Three Generations, Three Countries, and 8,000 Miles to Life and Liberty in America

“Immigrants and refugees have to bear a different kind of burden.”

Laura Weber Davis/WDET

Southeast Michigan is, and always has been, an area rich with immigrants from all regions of the world. It’s part of what makes our metro region special — an intermingling of cultures, music and food.

Many people who came here arrived as refugees, fleeing desperate circumstances, and making a conscious decision to call a new and foreign land “home.”

Ghida Dagher and her family came to Dearborn when she was nine years old and sought political asylum in the United States in the late 1990s.

Dagher was born and raised in Sierra Leone, which was in the midst of a civil war

“The civil war in Sierra Leone was extremely gruesome…so it was a very long process to actually get out,” she says. “So we got on a cargo ship, went to a neighboring country…and waited it out there for about three weeks to get our paperwork ready and to make sure we were coming in legally.”

The Dagher family came to Dearborn because of its large Arabic population. Then the family applied for asylum in America.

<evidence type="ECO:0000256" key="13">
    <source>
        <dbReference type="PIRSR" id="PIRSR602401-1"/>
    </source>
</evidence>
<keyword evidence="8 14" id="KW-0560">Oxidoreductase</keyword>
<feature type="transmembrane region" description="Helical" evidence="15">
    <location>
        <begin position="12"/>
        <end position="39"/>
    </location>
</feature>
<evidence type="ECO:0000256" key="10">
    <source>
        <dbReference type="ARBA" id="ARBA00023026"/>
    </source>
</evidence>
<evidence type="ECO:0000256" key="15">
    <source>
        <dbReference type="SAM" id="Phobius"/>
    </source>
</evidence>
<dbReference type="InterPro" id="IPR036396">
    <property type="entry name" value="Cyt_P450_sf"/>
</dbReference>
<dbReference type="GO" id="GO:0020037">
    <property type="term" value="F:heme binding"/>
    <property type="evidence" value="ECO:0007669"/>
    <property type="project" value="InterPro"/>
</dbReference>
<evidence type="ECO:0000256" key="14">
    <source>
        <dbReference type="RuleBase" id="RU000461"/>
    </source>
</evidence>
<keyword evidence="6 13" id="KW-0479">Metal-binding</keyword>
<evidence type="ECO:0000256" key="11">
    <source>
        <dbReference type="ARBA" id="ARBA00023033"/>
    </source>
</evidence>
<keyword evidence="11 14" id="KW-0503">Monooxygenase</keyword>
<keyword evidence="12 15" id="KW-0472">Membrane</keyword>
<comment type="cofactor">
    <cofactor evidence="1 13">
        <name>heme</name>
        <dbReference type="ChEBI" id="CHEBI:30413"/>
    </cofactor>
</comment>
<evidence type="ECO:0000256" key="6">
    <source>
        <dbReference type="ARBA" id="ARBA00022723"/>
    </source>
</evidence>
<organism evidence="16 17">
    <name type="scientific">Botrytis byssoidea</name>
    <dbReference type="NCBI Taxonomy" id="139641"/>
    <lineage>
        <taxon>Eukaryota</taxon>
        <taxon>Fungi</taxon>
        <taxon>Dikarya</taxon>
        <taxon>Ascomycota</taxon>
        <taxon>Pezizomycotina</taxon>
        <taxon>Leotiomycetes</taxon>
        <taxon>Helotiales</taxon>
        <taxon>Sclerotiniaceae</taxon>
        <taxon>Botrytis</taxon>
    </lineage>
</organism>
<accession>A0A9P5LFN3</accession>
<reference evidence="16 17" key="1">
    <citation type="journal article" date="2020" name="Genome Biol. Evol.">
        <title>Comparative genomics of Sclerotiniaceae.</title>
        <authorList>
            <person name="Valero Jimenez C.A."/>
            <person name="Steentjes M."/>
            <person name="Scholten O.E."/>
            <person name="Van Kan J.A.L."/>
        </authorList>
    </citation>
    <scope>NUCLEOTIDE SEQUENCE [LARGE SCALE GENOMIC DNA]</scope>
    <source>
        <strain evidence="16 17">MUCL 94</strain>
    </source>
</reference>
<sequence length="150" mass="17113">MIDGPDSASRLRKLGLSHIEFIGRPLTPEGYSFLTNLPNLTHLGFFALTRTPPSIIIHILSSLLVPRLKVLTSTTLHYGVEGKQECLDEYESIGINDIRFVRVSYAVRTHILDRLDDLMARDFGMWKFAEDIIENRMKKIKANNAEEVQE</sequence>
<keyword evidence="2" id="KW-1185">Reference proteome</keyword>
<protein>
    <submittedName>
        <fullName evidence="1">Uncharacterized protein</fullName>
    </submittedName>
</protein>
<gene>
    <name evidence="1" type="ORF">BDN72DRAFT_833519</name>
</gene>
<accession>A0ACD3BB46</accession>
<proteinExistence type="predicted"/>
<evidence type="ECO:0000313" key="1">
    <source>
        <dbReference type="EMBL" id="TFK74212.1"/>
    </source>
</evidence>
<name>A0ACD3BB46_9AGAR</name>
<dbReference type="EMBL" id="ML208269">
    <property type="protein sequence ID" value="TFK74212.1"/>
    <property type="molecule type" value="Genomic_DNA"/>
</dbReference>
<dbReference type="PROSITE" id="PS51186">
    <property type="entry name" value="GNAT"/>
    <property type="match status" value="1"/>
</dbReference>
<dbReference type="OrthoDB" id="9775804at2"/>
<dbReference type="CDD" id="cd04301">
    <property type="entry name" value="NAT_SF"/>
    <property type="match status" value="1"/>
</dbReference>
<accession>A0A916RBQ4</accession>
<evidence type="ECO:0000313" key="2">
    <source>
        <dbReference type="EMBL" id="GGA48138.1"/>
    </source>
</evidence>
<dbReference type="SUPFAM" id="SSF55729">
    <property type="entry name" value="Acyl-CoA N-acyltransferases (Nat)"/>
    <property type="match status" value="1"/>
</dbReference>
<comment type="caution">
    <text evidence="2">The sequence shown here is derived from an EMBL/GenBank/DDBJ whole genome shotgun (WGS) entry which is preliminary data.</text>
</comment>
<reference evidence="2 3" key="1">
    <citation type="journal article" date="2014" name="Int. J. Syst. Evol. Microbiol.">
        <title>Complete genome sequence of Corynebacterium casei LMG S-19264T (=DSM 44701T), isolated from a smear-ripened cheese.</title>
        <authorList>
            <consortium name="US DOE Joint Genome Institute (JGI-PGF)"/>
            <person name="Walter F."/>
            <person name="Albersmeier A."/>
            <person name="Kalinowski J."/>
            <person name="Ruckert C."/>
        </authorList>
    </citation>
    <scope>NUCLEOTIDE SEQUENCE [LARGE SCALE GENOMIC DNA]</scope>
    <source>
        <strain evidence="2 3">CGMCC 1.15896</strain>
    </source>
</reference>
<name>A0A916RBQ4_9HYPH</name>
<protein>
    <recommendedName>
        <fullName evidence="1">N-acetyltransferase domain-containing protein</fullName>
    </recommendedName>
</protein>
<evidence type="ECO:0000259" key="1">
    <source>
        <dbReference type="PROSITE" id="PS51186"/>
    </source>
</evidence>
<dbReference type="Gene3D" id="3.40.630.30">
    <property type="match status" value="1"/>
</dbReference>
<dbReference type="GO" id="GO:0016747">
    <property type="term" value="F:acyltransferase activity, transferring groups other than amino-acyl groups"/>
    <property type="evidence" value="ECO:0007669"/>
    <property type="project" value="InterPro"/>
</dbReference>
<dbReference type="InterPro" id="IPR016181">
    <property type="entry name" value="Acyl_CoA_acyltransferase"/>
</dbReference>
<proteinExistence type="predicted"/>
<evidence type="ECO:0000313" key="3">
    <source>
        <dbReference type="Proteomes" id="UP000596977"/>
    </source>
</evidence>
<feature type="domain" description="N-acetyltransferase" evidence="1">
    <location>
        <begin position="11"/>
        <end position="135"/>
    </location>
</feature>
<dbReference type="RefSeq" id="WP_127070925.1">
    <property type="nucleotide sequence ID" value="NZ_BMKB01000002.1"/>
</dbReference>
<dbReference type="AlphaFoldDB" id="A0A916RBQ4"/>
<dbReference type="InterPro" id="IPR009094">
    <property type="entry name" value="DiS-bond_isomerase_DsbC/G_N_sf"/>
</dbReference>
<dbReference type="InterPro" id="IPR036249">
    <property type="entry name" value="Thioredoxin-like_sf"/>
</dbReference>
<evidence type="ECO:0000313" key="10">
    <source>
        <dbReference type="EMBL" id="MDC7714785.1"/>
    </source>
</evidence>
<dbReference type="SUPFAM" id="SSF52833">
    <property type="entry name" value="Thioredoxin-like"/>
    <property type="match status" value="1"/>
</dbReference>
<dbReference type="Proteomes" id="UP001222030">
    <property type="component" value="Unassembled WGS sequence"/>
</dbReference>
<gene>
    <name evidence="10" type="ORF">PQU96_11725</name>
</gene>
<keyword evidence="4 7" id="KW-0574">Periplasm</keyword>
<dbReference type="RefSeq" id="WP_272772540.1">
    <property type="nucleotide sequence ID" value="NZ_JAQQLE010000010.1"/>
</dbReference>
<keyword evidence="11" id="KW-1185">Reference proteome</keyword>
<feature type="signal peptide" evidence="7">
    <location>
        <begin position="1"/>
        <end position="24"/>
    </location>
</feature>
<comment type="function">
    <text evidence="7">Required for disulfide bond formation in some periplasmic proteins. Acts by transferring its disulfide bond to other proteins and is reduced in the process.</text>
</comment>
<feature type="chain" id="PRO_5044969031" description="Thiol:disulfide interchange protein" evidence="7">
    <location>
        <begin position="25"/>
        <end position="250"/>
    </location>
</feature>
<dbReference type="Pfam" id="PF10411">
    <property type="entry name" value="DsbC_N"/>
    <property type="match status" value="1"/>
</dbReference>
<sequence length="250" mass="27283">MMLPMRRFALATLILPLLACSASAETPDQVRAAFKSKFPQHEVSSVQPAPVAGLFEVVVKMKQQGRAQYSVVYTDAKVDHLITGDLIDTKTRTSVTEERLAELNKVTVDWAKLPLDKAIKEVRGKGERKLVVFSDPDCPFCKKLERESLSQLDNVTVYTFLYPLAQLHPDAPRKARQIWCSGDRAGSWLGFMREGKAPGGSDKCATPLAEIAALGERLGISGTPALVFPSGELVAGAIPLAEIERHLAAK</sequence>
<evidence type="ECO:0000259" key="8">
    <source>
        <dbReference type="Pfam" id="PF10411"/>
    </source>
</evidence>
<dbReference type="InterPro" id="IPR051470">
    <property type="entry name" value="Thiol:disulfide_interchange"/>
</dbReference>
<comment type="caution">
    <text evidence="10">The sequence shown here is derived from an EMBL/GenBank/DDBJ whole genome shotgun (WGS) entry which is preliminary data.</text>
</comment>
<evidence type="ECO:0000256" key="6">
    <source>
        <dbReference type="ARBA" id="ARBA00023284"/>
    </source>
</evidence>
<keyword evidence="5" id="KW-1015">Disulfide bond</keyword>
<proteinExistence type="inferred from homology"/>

Look at the map below for the the distance traveled by the Dagher family as they sought a better life. Their travels spanned three continents and three generations.

“After six years into the process, after having been established here…we got a letter rejecting us for asylum,” says Dagher, “which was absolutely heartbreaking. This is life as we know it, at this point.”

The U.S. government argued Sierra Leone was safe enough for the Daghers to return. But the Daghers knew that wasn’t the case and wanted to continue establishing a life in Dearborn rather than uproot their family once again. Though Ghida is from Sierra Leone, her parents and grandparents were from Lebanon, which they fled amid political turmoil before Ghida was born. 

Dagher says there was a period of time after settling in Dearborn when she and her family members had packed bags at the ready, in case the needed to flee yet again and seek refuge in a more welcoming country.

After the Daghers were rejected for asylum, Ghida’s father’s employer sponsored Dagher’s family for permanent residency, a lucky break that many immigrants don’t catch in this country.

“Immigrants and refugees have to bear a different kind of burden and I think a lot of people miss that. But I like to think that that burden kinda helps us craft our purpose,” says Ghida.

“As a refugee and as an immigrant, there’s a sense of responsibility…to carry forward this message of inclusiveness, this message of hopefulness, this message of unity. Ultimately all of the things that are American in my eyes.”

To hear more of Ghida Dagher’s story on Detroit Today, click on the audio player above.



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